A man's struggle is the main theme of the Old Man and the Sea; Santiago has an epic battle with a swordfish, and although his prize is taken away and he is defeated physically, Santiago received what he had strived for and earned his respect. Santiago is defeated by the sea and loneliness, but his perseverance/courage earns him his respect and saves his life.
The old man, Santiago, receives the biggest catch of his life, which is taken back by the sea, and his own life almost becomes forfeit to the sea also. Santiago has many revelations about the fickleness of the sea: "Why did they make birds so delicate and fine as those sea wallows when the ocean can be so cruel? She is kind and very beautiful. But she can be so cruel and it comes so suddenly and such birds that fly, dipping and hunting, with their small sad voices are made to delicately for the sea."(p29). After he has secured his fish to his small schooner he is bombarded by the hunters of the sea: "The other shark had been in and out and now came in again with his jaws wide."(p ), "They were hateful sharks-(p107) , ~"They beat me, Manolin," he said. "They finally beat me." ~"He didn't beat you. Not the fish." ~"No truly it was afterwards." (p ).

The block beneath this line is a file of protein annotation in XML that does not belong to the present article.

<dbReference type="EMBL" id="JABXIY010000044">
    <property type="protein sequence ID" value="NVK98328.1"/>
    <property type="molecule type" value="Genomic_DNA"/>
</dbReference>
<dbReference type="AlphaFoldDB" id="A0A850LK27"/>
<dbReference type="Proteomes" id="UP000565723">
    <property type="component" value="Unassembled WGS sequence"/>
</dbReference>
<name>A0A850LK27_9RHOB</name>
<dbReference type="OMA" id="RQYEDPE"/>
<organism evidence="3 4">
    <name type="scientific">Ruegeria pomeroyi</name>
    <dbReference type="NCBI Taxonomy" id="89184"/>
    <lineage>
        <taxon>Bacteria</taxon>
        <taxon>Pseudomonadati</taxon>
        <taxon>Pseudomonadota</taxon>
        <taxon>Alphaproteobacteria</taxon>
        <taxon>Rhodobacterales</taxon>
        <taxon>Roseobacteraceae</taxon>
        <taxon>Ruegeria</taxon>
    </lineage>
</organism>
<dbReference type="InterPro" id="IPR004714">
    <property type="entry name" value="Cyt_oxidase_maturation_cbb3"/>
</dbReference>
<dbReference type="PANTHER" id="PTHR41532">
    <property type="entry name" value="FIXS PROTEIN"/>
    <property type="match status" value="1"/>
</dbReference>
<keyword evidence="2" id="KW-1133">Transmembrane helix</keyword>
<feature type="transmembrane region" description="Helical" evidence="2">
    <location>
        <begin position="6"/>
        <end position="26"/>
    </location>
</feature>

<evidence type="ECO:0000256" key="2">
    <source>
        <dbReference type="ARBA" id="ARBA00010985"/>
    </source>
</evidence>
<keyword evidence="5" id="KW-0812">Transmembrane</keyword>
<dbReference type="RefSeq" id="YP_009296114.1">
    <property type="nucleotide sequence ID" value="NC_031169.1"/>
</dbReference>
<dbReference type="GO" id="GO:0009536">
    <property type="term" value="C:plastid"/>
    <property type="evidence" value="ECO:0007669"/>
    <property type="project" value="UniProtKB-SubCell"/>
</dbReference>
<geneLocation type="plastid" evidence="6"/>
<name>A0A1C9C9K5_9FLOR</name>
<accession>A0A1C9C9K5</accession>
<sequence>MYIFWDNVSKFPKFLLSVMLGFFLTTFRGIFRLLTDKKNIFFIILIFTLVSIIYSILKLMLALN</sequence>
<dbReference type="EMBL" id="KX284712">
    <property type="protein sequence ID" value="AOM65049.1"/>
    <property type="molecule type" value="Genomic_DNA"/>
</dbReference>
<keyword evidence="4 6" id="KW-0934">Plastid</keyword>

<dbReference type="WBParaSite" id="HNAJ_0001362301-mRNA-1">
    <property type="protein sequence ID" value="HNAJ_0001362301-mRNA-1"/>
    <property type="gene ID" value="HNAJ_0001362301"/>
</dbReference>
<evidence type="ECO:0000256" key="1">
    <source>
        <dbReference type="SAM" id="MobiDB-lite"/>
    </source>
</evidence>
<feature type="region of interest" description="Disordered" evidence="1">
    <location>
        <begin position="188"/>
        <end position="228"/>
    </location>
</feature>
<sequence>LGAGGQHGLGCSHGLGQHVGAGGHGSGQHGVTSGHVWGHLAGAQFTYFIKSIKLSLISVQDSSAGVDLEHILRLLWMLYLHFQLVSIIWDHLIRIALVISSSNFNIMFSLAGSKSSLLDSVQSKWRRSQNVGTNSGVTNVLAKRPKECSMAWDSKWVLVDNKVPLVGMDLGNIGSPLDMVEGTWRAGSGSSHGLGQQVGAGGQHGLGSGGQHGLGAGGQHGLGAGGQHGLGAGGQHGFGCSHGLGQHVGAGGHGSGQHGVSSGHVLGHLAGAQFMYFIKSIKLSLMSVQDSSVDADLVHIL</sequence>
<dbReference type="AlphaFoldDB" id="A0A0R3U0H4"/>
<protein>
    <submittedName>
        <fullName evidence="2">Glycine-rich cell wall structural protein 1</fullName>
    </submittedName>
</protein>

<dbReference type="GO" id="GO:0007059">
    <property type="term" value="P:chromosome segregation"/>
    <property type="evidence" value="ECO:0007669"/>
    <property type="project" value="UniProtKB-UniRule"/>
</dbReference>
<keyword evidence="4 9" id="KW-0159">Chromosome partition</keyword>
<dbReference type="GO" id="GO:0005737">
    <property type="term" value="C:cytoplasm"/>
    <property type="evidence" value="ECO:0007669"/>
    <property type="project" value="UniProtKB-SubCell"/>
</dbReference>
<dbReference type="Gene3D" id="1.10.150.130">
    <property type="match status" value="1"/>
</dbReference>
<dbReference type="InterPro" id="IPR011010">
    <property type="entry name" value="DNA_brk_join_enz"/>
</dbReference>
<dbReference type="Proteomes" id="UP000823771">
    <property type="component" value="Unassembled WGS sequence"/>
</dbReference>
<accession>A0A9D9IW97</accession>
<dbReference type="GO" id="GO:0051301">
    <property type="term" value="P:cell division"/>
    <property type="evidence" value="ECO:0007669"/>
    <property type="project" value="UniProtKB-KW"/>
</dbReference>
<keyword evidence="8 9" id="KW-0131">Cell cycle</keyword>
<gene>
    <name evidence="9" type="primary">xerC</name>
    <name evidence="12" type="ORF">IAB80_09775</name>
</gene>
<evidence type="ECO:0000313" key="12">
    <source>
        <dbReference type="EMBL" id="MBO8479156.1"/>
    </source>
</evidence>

However, Santiago is not beaten by outside forces solely, his own desire for companionship runs its trails on the old man and also has a hand in his defeat: "He did not remember when he had first started to talk aloud when he was by himself." (p39), "Aloud he said, "I wish I had the boy."" (p51), "But you haven't got the boy," he thought. "You only have yourself and you had better work back to the last line now." (p52) Loneliness took its toll on Santiago and he despairs without companionship and help from someone else.
Santiago, though, had a remarkable sense of perseverance and courage, which saved his life and brought back with him the bones of praise and dignity restored. ""Fish," he said softly, aloud, "I"ll stay with you until I am dead.